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Bread upon the WatersRobert JonesBread upon the Waters chronicles how the unparalleled effort put into the building of a wide infrastructure to support the provisioning of the newly created but physically isolated city of St. Petersburg profoundly affected all of Russia’s economic life and, ultimately, the historical trajectory of the Russian Empire as a whole.
Bread, or Bullets!Joan CasanovasThe first thoroughly documented history of organized labor in nineteenth-century Cuba, this work focuses on how urban laborers joined together in collective action during the transition from slave to free labor and in the last decades of Spanish colonial rule in Cuba.

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Breaking the BackcountryMatthew WardAn exciting history of the Seven Years’ War (i.e., The French and Indian War) from the perspective of the region in which it began and most affected the early U.S.: the backcountry communities of Virginia and Pennsylvania.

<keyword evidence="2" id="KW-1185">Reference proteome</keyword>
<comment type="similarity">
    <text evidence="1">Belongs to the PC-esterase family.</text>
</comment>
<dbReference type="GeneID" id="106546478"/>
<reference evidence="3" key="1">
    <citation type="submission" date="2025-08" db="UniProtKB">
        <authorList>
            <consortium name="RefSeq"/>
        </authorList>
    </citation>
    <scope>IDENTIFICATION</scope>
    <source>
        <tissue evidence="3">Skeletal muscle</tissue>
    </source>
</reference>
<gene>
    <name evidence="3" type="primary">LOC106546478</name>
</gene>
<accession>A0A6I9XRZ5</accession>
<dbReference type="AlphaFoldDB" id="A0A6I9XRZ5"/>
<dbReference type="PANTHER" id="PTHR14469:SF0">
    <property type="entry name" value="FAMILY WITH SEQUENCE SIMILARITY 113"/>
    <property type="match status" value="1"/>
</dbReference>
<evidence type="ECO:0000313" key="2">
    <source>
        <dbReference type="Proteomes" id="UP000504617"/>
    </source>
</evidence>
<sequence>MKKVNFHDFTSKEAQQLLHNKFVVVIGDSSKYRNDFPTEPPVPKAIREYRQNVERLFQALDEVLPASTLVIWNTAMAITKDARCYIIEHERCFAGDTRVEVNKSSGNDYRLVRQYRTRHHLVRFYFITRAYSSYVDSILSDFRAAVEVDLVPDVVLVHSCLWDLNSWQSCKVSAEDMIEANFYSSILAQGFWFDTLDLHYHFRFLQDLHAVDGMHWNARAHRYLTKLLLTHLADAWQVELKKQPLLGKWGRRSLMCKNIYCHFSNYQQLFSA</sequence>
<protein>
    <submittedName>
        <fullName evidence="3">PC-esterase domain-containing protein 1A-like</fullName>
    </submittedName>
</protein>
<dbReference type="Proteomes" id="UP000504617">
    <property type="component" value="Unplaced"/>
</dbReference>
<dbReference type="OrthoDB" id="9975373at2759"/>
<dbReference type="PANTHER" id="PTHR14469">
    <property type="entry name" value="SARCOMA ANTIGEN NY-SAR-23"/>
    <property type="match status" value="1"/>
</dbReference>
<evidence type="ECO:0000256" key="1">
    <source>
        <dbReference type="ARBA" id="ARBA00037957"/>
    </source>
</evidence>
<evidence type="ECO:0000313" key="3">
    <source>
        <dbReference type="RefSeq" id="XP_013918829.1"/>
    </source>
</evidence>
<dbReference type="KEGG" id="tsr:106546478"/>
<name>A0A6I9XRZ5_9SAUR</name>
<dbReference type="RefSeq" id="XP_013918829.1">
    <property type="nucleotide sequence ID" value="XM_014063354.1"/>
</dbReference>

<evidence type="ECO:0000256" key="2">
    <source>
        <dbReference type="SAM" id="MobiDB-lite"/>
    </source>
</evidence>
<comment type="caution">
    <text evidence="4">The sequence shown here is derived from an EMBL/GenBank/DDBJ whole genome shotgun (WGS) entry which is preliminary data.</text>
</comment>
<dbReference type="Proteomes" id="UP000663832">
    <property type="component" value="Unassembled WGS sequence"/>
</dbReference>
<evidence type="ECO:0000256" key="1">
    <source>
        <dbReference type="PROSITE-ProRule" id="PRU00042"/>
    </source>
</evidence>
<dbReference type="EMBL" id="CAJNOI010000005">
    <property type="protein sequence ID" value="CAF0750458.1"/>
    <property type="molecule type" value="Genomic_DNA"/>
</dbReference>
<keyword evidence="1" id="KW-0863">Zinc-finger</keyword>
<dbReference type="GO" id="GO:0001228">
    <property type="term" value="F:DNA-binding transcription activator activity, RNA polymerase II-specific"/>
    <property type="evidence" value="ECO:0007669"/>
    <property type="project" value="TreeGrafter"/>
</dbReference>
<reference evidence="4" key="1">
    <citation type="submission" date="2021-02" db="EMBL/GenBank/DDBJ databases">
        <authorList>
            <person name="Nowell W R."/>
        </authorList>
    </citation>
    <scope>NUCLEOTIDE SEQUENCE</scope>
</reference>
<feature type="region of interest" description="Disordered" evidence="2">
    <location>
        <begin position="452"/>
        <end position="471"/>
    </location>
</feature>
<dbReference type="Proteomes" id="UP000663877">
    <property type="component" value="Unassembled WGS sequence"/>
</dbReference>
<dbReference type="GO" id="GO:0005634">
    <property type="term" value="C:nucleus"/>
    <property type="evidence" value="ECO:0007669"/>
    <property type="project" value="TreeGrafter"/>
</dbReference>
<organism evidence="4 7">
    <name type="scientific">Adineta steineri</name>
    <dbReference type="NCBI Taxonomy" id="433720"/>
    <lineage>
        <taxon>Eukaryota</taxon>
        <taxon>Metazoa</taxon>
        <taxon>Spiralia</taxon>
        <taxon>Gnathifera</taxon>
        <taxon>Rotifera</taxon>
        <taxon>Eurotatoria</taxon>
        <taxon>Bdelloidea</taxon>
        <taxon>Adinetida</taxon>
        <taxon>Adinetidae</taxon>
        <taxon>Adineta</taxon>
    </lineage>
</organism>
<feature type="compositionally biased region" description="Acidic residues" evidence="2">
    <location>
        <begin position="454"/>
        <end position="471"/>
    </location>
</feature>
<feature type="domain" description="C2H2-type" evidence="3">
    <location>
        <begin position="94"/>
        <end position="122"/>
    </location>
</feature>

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Brewing Science, Technology and Print, 1700-1880James SumnerHow did the brewing of beer become a scientific process? James Sumner explores this question by charting the theory and practice of the trade in Britain and Ireland during the eighteenth and nineteenth centuries.

From an oral culture derived from home-based skills, brewing industrialized rapidly and developed an extensive trade literature based increasingly on the authority of chemical experiment. The role of taxation is also examined, and the emergence of brewing as a profession is set within its social and technical context.